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Rain Gardens Are A Climate-Friendly Solution To Heavy Downpours

The Problem With Rainwater Runoff

When it rains, much of that water ends up in storm drains, ponds, streams, and lakes. Unfortunately, the water runs over roofs, driveways, lawns, roads and other surfaces, picking up fertilizers, chemicals, garbage and bacteria.

Water in storm drains isn’t treated, so whatever particles the water picks up from the runoff ends up in our lakes and streams and possibly our drinking water. Not to mention the fish who live in these bodies of water. The EPA in the United States estimates that we can blame about 70% of all water pollution on rainwater runoff!

Rain Garden

What’s a Rain Garden

A rain garden is an area of landscaping planted with various shrubbery, perennials and flowers. It is generally built in an area of depression in the lawn, allowing the natural flow of the water into it. And while they can make for attractive landscaping features, there are more important reasons to build a rain garden, if you’re able.

Why Should You Build One?

Remember all that polluted rainwater runoff we talked about earlier? A proper rain garden is designed to act like a way station for that runoff before it gets to the storm drains. A rain garden can remove up to 90% of chemicals and up to 80% of the sediments from the runoff water.

Where The Water Goes

To be clear, this isn’t a pond or a swamp you’re building. Rainwater runoff doesn’t sit in a rain garden. Instead, these gardens are designed to drain the water within a day or two after significant rainfalls. And when it isn’t raining, they should be dry – just like any other garden. This means no worries about still, sitting water attracting mosquitos. And while those of us with lawns might think that they do a good enough job of soaking up water, the fact is that rain gardens allow for 30% more water to soak into the ground than a standard lawn.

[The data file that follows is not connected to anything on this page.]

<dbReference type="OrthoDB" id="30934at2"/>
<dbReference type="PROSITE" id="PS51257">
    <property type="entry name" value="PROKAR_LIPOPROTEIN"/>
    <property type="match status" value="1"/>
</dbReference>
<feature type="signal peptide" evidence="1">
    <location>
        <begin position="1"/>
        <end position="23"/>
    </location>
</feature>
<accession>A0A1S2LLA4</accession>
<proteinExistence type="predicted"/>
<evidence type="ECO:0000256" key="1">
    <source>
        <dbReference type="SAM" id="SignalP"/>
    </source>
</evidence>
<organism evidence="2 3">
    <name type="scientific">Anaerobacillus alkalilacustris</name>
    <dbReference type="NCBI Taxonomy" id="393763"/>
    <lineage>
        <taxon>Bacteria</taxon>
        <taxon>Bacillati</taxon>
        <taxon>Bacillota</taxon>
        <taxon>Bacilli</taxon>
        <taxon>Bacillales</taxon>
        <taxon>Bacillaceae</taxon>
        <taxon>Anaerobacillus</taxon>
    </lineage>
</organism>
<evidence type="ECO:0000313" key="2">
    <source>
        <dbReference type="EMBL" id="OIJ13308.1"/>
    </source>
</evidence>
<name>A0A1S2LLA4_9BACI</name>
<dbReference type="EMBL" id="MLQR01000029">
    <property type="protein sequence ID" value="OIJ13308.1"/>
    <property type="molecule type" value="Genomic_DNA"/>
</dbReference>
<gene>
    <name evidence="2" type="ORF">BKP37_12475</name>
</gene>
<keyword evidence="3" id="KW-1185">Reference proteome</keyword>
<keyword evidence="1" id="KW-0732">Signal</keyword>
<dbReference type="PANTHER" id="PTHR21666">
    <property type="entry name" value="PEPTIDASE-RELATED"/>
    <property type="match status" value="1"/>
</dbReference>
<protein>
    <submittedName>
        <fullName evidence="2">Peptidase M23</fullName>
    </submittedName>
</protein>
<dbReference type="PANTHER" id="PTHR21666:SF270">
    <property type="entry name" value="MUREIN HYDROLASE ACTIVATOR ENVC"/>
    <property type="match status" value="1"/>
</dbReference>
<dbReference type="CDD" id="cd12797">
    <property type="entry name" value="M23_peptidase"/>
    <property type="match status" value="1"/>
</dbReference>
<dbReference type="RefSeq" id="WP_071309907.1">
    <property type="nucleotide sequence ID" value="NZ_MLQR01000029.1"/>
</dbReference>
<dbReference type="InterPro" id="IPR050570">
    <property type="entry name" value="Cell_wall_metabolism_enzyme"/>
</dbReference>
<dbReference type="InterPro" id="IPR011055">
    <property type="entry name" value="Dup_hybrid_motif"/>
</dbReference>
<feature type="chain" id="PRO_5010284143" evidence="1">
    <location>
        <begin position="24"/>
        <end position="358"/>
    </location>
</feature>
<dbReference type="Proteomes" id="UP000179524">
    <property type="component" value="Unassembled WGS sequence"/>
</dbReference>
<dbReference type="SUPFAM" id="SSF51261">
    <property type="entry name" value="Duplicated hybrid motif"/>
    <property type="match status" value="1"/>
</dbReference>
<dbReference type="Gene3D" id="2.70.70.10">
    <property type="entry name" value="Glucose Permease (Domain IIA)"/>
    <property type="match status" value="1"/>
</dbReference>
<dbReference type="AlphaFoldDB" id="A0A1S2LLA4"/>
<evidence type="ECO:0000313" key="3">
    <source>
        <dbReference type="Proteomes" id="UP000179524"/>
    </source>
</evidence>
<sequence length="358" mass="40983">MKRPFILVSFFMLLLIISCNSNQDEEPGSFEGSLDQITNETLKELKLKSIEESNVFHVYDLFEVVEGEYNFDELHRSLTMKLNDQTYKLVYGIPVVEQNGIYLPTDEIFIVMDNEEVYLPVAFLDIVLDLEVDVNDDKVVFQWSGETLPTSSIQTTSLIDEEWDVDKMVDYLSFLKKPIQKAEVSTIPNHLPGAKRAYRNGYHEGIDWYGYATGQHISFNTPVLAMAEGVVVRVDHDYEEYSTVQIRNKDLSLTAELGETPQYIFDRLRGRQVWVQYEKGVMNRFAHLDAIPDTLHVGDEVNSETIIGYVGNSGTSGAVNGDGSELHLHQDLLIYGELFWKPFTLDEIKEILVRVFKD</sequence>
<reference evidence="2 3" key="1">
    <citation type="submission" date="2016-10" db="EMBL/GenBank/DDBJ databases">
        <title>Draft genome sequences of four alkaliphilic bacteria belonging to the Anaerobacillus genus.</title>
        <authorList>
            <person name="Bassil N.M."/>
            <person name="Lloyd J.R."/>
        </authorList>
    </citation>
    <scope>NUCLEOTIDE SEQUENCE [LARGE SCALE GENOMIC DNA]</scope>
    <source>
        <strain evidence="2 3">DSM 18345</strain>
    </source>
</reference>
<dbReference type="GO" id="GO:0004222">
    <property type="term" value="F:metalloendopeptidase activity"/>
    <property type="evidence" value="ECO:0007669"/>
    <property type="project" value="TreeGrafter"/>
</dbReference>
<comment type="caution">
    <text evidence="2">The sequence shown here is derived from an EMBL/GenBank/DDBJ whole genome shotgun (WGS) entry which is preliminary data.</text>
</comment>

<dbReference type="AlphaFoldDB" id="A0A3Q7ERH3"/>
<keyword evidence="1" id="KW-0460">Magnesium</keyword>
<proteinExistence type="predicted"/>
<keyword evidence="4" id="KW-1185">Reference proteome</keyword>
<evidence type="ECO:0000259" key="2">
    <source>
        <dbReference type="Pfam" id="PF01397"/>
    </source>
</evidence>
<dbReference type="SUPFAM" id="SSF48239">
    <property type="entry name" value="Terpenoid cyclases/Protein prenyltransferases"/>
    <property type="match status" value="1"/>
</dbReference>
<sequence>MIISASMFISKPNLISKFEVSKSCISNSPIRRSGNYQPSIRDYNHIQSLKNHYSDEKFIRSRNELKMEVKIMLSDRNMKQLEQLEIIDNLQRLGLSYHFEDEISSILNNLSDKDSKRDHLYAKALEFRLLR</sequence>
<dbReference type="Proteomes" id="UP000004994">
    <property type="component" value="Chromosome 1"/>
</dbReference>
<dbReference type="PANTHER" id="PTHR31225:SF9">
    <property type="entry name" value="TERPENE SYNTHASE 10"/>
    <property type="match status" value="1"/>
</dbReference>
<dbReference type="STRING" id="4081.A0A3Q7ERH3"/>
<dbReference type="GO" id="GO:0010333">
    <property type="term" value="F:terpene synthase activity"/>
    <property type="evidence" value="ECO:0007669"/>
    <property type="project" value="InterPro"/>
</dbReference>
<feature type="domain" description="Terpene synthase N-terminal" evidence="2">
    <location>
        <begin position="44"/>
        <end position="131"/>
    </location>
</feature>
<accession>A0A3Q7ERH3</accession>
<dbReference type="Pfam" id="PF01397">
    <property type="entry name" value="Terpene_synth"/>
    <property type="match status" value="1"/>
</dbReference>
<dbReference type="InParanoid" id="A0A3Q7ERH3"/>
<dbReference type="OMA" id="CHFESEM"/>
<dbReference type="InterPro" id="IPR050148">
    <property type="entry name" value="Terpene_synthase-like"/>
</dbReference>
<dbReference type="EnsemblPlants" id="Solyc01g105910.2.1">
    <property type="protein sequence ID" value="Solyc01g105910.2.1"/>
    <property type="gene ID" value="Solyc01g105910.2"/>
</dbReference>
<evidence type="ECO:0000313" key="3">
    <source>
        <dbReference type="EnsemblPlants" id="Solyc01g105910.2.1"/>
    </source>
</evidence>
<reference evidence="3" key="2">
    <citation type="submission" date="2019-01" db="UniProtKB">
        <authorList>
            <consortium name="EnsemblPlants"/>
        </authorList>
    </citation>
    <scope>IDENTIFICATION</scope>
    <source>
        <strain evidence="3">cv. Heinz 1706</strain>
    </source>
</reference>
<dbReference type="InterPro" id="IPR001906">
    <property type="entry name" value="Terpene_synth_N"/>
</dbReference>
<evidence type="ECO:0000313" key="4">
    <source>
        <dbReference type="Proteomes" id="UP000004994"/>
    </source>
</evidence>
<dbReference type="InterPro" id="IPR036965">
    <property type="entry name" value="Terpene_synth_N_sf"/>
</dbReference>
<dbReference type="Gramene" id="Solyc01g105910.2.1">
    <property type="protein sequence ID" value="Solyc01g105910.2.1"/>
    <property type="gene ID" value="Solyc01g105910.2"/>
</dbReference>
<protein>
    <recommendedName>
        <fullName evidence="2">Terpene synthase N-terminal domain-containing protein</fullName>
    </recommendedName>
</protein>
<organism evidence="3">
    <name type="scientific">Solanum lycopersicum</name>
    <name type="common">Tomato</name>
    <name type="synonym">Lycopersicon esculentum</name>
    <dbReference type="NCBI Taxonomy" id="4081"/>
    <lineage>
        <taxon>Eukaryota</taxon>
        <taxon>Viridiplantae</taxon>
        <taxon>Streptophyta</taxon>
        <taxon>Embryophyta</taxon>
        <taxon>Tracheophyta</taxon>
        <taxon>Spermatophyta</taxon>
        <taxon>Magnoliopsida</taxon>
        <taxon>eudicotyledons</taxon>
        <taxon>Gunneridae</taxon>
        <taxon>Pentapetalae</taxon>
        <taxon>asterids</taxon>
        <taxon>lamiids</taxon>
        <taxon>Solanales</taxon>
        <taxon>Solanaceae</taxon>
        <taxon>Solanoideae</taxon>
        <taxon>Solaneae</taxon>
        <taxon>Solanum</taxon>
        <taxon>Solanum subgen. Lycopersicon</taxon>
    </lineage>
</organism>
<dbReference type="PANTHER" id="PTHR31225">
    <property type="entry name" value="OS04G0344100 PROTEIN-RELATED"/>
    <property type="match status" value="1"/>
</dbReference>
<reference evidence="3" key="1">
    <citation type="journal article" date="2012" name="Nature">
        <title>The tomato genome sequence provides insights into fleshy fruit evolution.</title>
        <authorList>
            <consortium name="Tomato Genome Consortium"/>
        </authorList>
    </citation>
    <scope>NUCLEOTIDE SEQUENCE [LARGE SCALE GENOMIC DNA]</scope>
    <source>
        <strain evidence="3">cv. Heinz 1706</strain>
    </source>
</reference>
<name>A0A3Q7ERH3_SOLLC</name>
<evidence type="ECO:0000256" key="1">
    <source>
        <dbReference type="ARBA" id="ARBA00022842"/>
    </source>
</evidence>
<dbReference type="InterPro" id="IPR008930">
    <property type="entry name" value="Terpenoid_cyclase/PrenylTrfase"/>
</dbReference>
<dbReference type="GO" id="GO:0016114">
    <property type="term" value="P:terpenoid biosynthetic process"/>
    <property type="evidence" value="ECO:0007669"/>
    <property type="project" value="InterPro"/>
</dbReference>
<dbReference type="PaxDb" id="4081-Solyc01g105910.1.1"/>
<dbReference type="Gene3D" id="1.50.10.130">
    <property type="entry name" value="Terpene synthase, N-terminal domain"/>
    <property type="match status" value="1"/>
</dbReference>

Rain

Rain Garden Rebates

Along with the benefits for our water supply, rain gardens can also be a vital tool in the fight against urban flooding in cities. And with that in mind, numerous city governments are giving out rebates for anyone willing to build one. In Ontario, Canada, we found two local governments doing just that.

In London, Ontario, the London Environmental Network has said they will reimburse citizens up to $1,000 to build rain gardens on their property. And in Guelph, the city has instituted a 2022 rain garden rebate of up to $2000 for those who qualify.

If you’re considering a rain garden this year, it won’t hurt to see if the local government in your area is also offering any rebates.

 

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Jesse grew up obsessed with movies and so it only makes sense that he graduated from McGill University with a degree in Political Science. He then put that degree to good use with a job at a video store. After that he spent months backpacking around Europe - a continent that he has been back to visit many times since. Jesse is super curious and loves to learn and explore new subjects. For the last 15+ years he has been writing online for a number of different sites and publications covering everything from film and television to website reviews, dating and culture, history, news and sports. He’s worn many hats - which is ironic because he actually loves wearing hats and he has many different ones.